Platform for Fiction Writers

Ah, the dreaded p-word. “Platform” is an all-encompassing term that can include blogs, websites, social media, speaking events, TV/radio appearances, celebrity fame, and other outlets that help an author connect to readers, writers, and other gatekeepers in the literary industry. Jane Friedman describes it best: “an ability to sell books because of who you are or who you can reach.”

At one time, nonfiction authors were the ones who had to worry about platform—they had to prove there was an audience who wanted to read about their particular memoir, advice, or topic. But now, most fiction writers are expected to have a platform too. The content of a story always comes first, but many publishers want to see an author’s connections in the early stages of the game. So let’s take a look at frequently asked questions about all things platform for fiction writers. Continue reading

Writing Conference Pitches: Dos and Don’ts

Many writing conferences offer aspiring writers the opportunity to pitch agents and editors. These meetings can be a chance to get representation or even a book deal, and as a result can seem totally intimidating. But don’t get overwhelmed—follow these dos and don’ts to make the most of your face time with a publishing pro!

Do…research the person across the table. Spend time before the meeting checking out the agent or editor on their website and on social media so you know exactly what kind of project they’re looking for. Choosing the right person is the first step to finding a home for your book. Continue reading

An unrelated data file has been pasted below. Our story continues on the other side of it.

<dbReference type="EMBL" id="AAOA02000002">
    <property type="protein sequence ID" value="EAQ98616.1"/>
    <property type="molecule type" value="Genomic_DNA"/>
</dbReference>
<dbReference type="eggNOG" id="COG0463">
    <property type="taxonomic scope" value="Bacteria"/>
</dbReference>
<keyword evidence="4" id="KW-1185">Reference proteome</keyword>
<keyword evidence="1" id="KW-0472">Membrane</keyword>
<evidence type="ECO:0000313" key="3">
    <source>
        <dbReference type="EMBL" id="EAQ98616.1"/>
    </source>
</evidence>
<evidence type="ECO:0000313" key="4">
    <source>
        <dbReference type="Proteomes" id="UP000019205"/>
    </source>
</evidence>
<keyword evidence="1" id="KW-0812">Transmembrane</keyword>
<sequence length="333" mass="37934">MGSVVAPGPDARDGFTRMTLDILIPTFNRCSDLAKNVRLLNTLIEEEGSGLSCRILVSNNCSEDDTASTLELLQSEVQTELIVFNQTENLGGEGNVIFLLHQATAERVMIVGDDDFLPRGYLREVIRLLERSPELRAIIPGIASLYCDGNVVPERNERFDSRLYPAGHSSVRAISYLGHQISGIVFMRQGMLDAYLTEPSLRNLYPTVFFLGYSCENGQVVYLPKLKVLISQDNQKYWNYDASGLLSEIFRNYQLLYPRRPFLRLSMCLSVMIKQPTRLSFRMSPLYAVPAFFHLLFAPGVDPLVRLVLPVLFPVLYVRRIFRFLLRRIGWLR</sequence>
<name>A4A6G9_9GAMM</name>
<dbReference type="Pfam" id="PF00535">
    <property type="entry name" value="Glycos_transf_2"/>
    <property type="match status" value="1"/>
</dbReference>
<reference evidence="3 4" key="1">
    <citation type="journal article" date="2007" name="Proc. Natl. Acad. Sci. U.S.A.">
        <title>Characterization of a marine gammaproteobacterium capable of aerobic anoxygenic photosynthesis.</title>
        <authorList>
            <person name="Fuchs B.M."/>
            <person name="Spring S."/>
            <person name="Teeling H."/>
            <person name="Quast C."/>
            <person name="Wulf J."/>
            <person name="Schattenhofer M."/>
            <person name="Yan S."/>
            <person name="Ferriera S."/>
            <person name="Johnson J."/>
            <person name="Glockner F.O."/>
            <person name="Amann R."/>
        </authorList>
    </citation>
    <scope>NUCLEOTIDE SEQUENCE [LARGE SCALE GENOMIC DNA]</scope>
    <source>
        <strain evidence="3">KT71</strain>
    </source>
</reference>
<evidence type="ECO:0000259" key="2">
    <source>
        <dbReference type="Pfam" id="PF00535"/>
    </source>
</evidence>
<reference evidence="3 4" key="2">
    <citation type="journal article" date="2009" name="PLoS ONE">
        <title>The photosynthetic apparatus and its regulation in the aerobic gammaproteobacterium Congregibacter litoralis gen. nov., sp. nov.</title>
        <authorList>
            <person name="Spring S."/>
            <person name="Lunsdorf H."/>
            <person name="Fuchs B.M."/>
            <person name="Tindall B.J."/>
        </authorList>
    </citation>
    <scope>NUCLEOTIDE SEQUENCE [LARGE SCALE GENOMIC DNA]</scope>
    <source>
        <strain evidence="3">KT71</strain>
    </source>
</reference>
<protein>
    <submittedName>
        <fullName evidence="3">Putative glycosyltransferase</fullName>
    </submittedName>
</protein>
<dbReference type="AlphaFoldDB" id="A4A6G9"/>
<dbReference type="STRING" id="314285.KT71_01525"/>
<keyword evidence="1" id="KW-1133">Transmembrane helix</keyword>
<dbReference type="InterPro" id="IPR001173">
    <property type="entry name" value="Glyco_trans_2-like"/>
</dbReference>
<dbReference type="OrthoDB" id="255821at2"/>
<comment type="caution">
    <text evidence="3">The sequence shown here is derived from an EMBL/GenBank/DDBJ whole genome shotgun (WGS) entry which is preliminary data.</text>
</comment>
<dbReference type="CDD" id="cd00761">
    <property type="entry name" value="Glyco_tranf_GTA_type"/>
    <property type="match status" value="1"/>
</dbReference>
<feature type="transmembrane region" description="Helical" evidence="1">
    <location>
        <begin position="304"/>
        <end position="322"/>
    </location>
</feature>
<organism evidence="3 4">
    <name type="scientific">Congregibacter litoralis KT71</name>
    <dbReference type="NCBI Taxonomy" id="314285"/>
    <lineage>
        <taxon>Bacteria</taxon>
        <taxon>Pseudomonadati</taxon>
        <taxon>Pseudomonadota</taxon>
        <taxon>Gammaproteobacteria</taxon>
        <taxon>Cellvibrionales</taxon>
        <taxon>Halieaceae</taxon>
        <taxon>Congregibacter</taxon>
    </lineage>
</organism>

Seven Things to Do Before Querying Your Novel

Finished your book? Starting to query agents and editors? Wondering how you can stand out from the slush pile? Check off these seven steps before sending off your manuscript, and you’ll be well ahead of the game.

1. Edit. A book that has not been edited by a third party is not your best book, and working with a critique partner or hiring a professional editor is always a smart move for your manuscript. You can connect with thousands of other writers online or in your local community and even find folks in your genre who are willing to read your work and provide notes. A second set of eyes can provide invaluable feedback and catch those pesky typos that you’ve overlooked. Continue reading